By the late 1960s, she was a single mother and a determined writer who had been pushed by her future editor, Robert Got- tlieb of Alfred A. Knopf, into deciding whether she’d write or edit. Seated at her kitchen table, she fleshed out a story based on a childhood memory of a black girl in Lorain — raped by her father — who desired blue eyes. She called the novel “The Bluest Eye.”

Ms. Morrison prided herself on the gift of applying “invisible ink,” making a point and leaving it to the reader to discover it, such as her decision to withhold the skin color of her characters in “Paradise.” Her debut as an author came at the height of the Black Arts Movement and calls for literature as political and social protest.

“The writers who affected me the most were novelists who were writing in Africa. Chinua Achebe’s ‘Things Fall Apart,’ was a major education for me,” Ms. Morrison, who had studied William Faulkner and Virginia Woolf as a graduate student at Cornell University where she earned her master’s degree, told the AP in 1998.

“They took their black world for granted. No black writer (in America) had done that except for Jean Toomer with ‘Cane.’ Everybody else had some confrontation with white people, which was not to say that Africans didn’t, but there was linguistically an assump- tion. The language was the language of the center of the world, which was them.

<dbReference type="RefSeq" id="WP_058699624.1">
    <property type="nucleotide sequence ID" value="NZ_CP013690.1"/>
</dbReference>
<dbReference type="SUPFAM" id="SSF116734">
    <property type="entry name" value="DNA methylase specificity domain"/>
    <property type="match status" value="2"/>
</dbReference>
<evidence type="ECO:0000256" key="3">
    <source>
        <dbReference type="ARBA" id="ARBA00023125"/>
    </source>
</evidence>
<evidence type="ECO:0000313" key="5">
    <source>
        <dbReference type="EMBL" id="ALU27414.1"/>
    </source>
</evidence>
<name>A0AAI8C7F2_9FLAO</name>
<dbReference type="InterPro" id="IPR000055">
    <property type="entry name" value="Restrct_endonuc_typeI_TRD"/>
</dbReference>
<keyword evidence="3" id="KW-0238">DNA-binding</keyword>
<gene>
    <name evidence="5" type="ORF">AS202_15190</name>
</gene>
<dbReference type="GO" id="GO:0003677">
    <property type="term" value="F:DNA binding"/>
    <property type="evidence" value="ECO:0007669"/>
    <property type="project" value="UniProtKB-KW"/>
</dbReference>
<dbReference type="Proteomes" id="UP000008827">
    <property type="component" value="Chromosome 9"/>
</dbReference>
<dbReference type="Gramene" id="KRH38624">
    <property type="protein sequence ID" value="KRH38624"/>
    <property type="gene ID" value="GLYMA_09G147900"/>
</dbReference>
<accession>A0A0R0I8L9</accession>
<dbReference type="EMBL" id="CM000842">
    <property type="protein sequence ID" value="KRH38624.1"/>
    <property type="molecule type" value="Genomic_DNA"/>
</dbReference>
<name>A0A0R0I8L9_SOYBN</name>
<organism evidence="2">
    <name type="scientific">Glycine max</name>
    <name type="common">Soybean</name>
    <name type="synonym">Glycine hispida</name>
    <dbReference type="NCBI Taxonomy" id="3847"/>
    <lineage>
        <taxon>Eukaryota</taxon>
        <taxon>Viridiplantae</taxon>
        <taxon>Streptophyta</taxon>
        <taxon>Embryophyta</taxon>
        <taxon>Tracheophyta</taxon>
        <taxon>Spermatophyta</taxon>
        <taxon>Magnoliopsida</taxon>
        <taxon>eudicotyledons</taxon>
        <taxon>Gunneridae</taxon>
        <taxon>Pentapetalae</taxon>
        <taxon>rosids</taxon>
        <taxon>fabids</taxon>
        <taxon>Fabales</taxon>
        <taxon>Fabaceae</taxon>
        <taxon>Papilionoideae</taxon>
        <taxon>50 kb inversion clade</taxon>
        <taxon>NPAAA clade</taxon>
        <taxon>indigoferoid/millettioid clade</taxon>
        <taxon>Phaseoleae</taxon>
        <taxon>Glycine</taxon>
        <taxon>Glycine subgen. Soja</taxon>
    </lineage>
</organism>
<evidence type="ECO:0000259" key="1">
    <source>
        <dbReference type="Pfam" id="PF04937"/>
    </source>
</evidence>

“So that made it possible for me to write ‘The Bluest Eye’ and not explain anything. That was wholly new! It was like a step into an absolutely brand new world. It was liberating in a way nothing had been before!”

She had no agent and was rejected by several publishers before reaching a deal with Holt, Rhinehart and Winston (now Henry Holt and Company), which released the novel in 1970. Sales were modest, but her book made a deep impression on The New York Times’ John Leonard, an early and ongoing champion of her writing, which he called “so precise, so faithful to speech and so charged with pain and wonder that the novel becomes poetry.”